With Watertown’s family population projected to shrink over the next two decades, residents are telling city and state planners that they want to encourage developers to build housing with enough room to accommodate families.
About two dozen residents attended a meeting last Thursday night run by Metropolitan Area Planning Council representatives to solicit opinions on what should be included in the town’s Housing Production Plan.
The plan, developed with a federal grant, helps the town assess its evolving housing needs and move closer to the 10 percent threshold for affordable housing units in communities as defined by the state’s Chapter 40B law. In Watertown, 6.1 percent of the housing stock is considered affordable.
But the discussion at the meeting included not only affordable housing but ideas for market-rate apartments and condominiums as well.
“We’re really trying to prevent the community from excluding affordable housing, but it’s also about how we approach housing in general,” said Steve Magoon, Watertown’s director of planning and community development.
Many of the Watertown residents at the meeting said they were concerned that state projections show the number of families in town will decrease in the next two decades. The trends show that the town will experience an increase in people age 65 or older, but will see either a decrease or hold steady in all other age categories. And compared with 18 other area communities, Watertown ranks last in household size.
“I would like to see things friendlier and more inviting for families to come live in our town,” said Rena Baskin, a Watertown resident.
Baskin said she noticed that most proposed apartment or condo developments in Watertown feature studios and one- or two-bedroom units.
“That’s nice, but families can’t live there,” Baskin said. “Families are having a hard time living here. We did that — let’s not do that again.”
However, Magoon said developers propose smaller units in their residential plans as a strategy to ease the approval process.
“These types of projects come in because developers are concerned the town will be opposed to big units because more children means a burden on the school systems, but developers will want to build that if the town wants to encourage it,” Magoon said. If there is support for units with more bedrooms, he said, “I think that’s something we can achieve.”
Jennifer Van Campen, executive director of a regional nonprofit organization, Metro West Collaborative Development Inc., said Watertown residents are in a position to put pressure on developers.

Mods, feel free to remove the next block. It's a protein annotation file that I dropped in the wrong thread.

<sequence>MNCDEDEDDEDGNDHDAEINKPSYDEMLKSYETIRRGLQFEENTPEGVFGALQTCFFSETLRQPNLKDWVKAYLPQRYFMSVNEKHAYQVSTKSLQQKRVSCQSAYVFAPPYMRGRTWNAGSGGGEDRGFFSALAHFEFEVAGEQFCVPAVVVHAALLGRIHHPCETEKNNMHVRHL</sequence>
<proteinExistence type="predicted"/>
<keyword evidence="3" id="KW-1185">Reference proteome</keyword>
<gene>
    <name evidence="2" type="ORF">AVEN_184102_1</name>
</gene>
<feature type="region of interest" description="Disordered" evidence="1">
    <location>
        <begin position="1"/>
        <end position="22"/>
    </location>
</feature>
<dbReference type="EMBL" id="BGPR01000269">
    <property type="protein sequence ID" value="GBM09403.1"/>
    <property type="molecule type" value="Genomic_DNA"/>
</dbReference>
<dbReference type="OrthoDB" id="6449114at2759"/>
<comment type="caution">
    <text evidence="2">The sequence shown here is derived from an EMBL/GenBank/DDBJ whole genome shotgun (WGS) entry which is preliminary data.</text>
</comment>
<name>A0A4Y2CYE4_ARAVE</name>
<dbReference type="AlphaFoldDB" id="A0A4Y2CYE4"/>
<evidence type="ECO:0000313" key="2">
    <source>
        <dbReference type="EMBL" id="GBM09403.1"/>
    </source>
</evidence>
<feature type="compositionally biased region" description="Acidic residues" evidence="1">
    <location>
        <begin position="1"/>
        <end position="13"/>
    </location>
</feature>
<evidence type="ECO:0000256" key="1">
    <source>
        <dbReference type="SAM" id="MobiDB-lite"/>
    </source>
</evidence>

Van Campen said Watertown has proven to be a desirable place to live: The town has a nearly zero percent vacancy rate, and many homes on the market sell within a week.
“There’s a real opportunity here in town, and we need to recognize that we are an incredibly strong housing community,” Van Campen said. “There’s no reason why we shouldn’t put more demands on our developers.”
‘Developers are concerned the town will be opposed . . . because more children means a burden on the school systems.’
Some people at the meeting said they were not surprised by the population trends shown by planning officials. Town Councilor Vincent Piccirilli said Watertown attracts seniors, who are often on fixed incomes, because the town offers comparatively low tax rates.
“We are one of 11 communities in the state that allows a huge 20 percent tax exemption for owner-occupied homes, and we take statutory exemptions for disabled residents to the maximum,” Piccirilli said, noting that the tax bill on an average single-family house is about $4,400, compared with nearly double that in Newton and Belmont.
In addition to making the town friendlier for families, residents brainstormed other features they wanted to see in new developments coming to town.
One resident who said she lived in Watertown’s Lexington Gardens housing development said she wished there were more recreational activities for her child.
“There’s no jungle gym, no playground, not even a basketball hoop,” she said. “These kids are feeling low as can be living there, and people yell at them not to hang around, but there’s nothing for them to do.”
Baskin agreed that there should be space for outdoor activities.
“Anything built needs green space for seniors to sit out and chat, for kids to run around, or for the community to walk around and enjoy,” she said.
Town Councilor Susan Falkoff and Watertown resident Libby Shaw agreed Watertown’s accessibility to the Charles River should be maximized.
Shaw said that in order to help people commit to living in Watertown long-term — which many current residents said they want because residents with deep roots are more active in the community — town planners must require the natural environment to be well kept.
“We want to provide an environment that feels good to live in, but we suffer from eroding green infrastructure,” Shaw said.
Shaw also pointed out that the community is losing large shade trees on neighborhood streets, noting that trees are an important asset to the community.
”Developers are just sticking them in as decorations after the fact, and then they don’t survive very long and need replacing frequently,” she said. “We have to make sure developers build them into the project from the beginning.”Jaclyn Reiss can be reached at firstname.lastname@example.org.